In Britain, it’s increasingly common for the landed gentry to recast ancestral homes as grand hotels, not only to preserve the estate but—ideally—to kick-start the local economy with tourism, agribusiness, and the arts.
Sheila Johnson hopes just that for Middleburg, where this month she opens the 168-room Salamander Resort & Spa, 50 miles west of DC. Capitalizing on serene landscapes and the area’s rich sporting history, features include carriage rides, falconry, and weekend mornings replete with fox hunters breakfasting on the terrace, their mounts tethered nearby.
In other words, a country lifestyle, which some think is not Johnson’s to sell. After a five-year slugfest over permits and zoning with locals who feared that the $100-million-plus luxury resort on 340 acres might overwhelm the 0.6-square-mile, 673-person town, Johnson won. Then, with construction 70 percent complete, the 2009 recession halted progress, causing tongues to wag again about whether it would ever open.
For Johnson, 64, the past 15 years have been a series of personal and professional crises and triumphs. The salamander isn’t just a stylish moniker to her: As a creature famed for regenerating lost limbs, it symbolizes perseverance.
A frank, unapologetic businesswoman, artist, and philanthropist, she might seem an unlikely booster for a little town known for horses and field sports. But since moving here in 1996, Johnson—number nine on Forbes magazine’s list of the richest African-Americans—has been generous: more than $7.5 million to the Hill School, a private kindergarten-through-eighth-grade academy that her children attended; a grand fundraiser for the Piedmont Environmental Council, which promotes responsible land use; and a $100,000 gift to the Windy Hill Foundation, which builds tasteful low-cost housing in a town where rent is pricey.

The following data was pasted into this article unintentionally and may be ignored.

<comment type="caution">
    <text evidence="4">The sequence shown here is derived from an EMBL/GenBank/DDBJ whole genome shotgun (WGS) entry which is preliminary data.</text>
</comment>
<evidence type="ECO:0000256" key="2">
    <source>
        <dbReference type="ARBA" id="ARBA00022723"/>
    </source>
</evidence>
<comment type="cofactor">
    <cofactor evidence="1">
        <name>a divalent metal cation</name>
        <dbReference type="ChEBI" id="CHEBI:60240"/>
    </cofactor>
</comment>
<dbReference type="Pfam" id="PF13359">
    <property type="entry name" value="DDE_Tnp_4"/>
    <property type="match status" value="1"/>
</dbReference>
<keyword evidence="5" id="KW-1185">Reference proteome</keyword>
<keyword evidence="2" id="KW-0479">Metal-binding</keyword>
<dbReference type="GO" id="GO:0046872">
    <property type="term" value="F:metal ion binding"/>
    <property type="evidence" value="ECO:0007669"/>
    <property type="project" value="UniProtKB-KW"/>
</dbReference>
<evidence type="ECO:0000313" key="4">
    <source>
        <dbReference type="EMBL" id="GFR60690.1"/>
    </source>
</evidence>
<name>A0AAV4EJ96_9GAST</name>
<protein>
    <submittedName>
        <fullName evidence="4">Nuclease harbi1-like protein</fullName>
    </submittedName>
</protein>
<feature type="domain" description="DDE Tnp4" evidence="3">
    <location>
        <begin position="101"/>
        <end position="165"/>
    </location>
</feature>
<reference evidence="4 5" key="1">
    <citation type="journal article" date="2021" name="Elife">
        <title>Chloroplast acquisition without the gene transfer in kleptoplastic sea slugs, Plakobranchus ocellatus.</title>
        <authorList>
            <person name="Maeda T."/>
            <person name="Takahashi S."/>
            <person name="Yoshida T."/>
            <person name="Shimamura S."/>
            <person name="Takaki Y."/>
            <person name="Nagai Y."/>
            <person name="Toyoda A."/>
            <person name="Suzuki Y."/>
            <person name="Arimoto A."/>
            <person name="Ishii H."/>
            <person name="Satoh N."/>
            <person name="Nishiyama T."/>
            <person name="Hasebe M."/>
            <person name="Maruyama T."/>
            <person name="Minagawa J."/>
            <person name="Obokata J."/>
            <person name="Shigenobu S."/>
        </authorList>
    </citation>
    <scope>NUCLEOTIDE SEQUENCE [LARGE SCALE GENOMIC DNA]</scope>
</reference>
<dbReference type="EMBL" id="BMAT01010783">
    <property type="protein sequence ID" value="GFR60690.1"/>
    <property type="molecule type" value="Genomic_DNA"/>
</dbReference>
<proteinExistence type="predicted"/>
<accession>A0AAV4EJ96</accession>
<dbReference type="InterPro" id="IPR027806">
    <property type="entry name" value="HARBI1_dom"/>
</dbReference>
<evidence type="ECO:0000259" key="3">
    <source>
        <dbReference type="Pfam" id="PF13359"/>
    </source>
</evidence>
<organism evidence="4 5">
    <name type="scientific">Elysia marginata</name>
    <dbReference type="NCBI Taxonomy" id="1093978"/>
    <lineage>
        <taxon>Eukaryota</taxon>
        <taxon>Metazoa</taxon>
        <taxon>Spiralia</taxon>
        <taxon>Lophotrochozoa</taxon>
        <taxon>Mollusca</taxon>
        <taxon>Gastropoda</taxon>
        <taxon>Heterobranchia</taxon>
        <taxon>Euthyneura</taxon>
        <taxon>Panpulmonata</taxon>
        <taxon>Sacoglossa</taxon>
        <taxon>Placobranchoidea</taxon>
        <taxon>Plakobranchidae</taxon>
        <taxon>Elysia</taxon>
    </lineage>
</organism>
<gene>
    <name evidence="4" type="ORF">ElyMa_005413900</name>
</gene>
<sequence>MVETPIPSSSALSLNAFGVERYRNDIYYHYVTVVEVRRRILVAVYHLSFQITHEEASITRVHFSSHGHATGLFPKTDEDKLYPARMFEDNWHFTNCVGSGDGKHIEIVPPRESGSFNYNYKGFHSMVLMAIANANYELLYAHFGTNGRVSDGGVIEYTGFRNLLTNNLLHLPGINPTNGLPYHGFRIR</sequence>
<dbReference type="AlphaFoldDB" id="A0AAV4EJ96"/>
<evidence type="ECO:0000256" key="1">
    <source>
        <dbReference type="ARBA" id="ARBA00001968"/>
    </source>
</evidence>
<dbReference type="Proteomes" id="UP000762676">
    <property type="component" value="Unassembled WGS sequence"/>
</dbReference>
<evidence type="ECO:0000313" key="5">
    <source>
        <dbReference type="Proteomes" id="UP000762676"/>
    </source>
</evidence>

There are other tokens as well: One Halloween she handed out candy and stuffed pandas in Mystics jerseys (she co-owns the WNBA team) in front of her newly opened cafe, Market Salamander. She walked in the fabulously quaint Middleburg Christmas parade—a tradition dating to the 1950s and famous for its Corgi Corps—dressed in a sweeping gown fit for a Broadway stage as Glinda the Good Witch, alongside her husband, William T. Newman, who was dressed as the Wizard of Oz. (The year before, Johnson says, she anonymously donned a gingerbread-man suit and was mauled by children.)
Johnson—who’s never been shy about giving to this staid, charming town—considers Salamander Resort & Spa her biggest gift yet. “What I am doing to the town is I am making it a lot better. What the naysayers don’t understand is that $1 million is going to the town to keep this town alive,” says Johnson, speaking of tax dollars estimated to flow from the resort to town coffers. “You see storefronts closing—there’s no reason to come here unless it’s a destination. I think over the years it will bear itself out.
“I’m trying to breathe some life into this area, and I think it is going to work.”
Whether Middleburg wants her help, though, is debatable.
Anyone in Washington who hasn’t heard of Sheila Johnson isn’t listening very closely. A classically trained violinist, she taught at Sidwell Friends School in the ’70s, eventually founding her own youth orchestra, which was handpicked by Queen Noor to perform in Jordan, where Johnson later consulted on a national music conservatory.